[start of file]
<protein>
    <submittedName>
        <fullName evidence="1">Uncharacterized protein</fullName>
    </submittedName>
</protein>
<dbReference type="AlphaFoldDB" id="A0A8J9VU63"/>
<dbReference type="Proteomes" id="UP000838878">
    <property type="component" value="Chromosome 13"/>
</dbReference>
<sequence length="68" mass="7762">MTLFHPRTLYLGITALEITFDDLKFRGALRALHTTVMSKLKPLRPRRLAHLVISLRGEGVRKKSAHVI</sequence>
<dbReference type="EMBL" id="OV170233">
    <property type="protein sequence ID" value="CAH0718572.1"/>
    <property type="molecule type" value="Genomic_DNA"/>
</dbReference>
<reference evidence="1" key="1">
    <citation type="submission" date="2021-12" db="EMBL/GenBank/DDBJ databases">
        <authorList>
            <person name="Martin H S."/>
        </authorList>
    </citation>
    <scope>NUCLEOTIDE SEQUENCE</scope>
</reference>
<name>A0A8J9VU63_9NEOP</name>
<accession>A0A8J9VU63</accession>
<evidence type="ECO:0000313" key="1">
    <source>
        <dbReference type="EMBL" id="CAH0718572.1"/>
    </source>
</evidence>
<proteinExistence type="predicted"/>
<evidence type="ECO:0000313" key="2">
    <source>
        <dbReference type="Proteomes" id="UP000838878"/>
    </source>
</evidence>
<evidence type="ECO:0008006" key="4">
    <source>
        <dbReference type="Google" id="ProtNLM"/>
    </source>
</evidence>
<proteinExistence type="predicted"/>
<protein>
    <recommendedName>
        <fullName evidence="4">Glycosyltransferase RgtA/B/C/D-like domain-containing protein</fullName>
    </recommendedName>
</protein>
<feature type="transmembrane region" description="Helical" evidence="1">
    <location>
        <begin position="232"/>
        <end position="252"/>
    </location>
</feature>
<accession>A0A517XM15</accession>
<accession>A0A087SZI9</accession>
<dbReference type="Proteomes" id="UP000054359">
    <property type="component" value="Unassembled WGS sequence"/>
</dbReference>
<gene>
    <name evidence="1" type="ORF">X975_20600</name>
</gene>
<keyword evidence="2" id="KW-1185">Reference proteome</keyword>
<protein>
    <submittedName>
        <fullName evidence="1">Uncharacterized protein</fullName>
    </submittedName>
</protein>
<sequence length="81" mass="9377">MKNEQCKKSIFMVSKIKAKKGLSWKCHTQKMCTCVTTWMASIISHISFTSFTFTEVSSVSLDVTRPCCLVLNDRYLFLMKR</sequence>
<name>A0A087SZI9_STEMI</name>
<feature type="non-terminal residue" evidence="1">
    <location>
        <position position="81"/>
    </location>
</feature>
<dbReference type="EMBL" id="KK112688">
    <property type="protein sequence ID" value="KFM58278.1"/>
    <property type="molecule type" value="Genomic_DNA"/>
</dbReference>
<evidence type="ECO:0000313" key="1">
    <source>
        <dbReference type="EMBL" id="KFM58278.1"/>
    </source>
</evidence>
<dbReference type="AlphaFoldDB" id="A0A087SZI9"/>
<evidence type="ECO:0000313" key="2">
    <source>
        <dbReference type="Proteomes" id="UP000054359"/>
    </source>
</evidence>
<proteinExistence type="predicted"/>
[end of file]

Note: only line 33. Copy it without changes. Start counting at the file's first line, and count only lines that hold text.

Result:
        <dbReference type="Proteomes" id="UP000838878"/>